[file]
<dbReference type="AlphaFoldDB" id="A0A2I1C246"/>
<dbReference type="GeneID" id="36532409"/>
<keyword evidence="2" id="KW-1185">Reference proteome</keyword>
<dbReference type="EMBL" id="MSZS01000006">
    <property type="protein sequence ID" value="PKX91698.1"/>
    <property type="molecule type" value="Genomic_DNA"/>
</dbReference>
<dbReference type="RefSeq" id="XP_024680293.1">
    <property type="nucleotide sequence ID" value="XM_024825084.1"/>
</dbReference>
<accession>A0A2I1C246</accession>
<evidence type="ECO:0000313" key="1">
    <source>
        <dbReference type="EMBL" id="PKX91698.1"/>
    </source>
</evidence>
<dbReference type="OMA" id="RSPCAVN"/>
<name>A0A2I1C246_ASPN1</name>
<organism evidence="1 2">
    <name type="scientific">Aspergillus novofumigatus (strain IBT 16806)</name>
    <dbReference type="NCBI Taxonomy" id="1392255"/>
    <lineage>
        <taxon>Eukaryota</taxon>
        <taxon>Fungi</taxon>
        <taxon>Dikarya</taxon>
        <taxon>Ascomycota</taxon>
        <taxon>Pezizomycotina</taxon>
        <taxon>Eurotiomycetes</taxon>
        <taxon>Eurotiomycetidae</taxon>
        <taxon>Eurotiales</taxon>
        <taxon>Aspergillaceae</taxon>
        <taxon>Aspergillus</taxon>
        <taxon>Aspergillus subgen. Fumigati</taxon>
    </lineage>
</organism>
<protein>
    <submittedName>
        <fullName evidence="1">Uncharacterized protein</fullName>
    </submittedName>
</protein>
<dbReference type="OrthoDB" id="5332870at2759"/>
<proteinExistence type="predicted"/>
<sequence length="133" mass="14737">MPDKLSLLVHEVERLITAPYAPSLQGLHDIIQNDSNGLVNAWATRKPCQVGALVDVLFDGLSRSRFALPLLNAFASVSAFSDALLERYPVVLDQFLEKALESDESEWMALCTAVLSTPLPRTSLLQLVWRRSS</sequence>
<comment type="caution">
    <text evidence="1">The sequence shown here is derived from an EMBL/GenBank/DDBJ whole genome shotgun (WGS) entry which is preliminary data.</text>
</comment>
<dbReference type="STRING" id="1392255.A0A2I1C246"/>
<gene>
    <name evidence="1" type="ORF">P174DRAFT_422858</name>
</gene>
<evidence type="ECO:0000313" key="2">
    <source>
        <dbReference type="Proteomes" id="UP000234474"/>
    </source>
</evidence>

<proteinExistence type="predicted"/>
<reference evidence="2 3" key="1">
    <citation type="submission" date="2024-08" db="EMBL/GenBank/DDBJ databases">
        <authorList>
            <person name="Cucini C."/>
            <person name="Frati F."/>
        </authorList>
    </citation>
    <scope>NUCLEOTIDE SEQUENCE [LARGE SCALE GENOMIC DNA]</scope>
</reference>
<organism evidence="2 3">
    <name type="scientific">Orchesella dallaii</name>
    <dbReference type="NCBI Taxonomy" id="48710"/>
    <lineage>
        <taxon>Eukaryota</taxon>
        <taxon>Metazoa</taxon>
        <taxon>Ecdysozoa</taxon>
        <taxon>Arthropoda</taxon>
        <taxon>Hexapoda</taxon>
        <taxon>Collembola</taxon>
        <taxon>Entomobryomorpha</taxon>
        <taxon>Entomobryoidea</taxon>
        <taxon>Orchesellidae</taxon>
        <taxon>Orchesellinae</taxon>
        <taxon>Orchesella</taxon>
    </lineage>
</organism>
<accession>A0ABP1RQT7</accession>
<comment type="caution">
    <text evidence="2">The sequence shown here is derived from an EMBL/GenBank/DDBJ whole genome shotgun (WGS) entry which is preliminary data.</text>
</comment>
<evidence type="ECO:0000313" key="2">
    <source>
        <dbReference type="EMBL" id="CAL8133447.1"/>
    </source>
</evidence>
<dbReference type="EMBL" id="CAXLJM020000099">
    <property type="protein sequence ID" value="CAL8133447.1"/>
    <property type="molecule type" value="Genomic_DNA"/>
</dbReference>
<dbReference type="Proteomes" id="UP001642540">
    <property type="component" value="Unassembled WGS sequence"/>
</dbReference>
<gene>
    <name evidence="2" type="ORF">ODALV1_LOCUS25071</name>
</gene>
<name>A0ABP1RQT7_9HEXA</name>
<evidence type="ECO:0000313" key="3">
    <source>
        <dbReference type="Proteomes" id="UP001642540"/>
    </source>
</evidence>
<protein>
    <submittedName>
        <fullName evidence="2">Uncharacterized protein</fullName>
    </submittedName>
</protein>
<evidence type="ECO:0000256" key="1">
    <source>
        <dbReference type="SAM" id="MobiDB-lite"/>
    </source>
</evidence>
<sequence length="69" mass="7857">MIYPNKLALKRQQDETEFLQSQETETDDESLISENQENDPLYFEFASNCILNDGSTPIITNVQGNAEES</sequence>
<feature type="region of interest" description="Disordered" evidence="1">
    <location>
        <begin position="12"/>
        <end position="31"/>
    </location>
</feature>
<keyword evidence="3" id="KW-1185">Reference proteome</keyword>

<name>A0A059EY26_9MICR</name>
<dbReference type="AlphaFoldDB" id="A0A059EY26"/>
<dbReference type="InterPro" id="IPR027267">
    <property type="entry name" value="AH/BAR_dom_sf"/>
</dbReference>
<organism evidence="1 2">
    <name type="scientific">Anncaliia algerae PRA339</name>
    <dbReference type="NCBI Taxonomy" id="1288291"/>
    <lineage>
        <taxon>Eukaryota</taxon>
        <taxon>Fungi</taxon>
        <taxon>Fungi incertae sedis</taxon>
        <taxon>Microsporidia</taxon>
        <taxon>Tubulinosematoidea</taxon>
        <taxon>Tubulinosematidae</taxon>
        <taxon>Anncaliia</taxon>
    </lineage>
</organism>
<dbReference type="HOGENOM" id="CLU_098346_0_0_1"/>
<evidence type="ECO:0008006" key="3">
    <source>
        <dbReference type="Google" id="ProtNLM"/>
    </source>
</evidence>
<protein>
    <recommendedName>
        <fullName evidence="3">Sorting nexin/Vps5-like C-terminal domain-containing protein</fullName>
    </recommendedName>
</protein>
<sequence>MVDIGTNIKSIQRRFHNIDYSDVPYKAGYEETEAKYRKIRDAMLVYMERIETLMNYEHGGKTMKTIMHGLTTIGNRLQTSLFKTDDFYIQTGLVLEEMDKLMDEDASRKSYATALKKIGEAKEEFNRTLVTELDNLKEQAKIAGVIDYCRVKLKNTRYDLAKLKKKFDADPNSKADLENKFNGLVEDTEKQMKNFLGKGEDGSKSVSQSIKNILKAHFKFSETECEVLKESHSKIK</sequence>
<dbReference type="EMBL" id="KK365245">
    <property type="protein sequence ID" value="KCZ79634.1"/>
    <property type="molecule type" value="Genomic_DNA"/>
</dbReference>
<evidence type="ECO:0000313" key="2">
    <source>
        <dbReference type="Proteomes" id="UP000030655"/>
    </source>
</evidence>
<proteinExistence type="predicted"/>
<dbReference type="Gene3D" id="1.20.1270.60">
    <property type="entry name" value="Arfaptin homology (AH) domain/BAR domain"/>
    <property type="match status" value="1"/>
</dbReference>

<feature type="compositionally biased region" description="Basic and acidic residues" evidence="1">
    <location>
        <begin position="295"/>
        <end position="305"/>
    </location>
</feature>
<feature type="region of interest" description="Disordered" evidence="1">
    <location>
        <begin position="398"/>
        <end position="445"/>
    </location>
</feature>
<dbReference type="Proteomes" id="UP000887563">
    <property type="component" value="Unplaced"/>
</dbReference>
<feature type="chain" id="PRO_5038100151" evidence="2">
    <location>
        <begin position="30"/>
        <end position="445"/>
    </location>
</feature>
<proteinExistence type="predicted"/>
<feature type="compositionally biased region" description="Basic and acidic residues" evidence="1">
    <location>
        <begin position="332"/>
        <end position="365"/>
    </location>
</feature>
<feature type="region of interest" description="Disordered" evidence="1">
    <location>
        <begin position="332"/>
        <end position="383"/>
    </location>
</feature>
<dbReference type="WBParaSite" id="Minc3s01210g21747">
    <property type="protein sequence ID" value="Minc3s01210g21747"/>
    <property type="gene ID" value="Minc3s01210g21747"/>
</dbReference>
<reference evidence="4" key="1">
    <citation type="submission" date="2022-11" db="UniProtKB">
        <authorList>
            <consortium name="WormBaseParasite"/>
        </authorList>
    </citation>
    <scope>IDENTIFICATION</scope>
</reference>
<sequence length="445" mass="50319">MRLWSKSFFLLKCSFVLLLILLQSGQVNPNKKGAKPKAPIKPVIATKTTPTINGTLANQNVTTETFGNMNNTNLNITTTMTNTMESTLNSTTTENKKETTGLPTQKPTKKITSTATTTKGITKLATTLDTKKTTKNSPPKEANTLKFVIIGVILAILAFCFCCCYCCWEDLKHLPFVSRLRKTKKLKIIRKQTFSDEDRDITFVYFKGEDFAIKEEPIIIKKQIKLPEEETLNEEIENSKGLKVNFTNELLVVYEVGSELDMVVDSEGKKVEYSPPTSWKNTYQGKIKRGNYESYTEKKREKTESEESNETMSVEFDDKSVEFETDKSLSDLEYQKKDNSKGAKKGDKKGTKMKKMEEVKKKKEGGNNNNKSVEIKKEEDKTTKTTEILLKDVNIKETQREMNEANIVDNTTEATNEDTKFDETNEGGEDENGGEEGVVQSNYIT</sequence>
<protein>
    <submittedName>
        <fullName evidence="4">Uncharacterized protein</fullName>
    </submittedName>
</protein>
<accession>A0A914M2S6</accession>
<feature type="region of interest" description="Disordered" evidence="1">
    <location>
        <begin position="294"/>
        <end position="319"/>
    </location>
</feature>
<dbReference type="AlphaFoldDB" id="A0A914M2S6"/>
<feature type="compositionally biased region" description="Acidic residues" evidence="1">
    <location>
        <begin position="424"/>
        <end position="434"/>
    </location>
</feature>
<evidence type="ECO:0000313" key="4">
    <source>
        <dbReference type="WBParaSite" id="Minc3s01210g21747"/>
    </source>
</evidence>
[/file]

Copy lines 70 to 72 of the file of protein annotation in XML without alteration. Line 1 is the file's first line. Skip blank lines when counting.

        <taxon>Eukaryota</taxon>
        <taxon>Metazoa</taxon>
        <taxon>Ecdysozoa</taxon>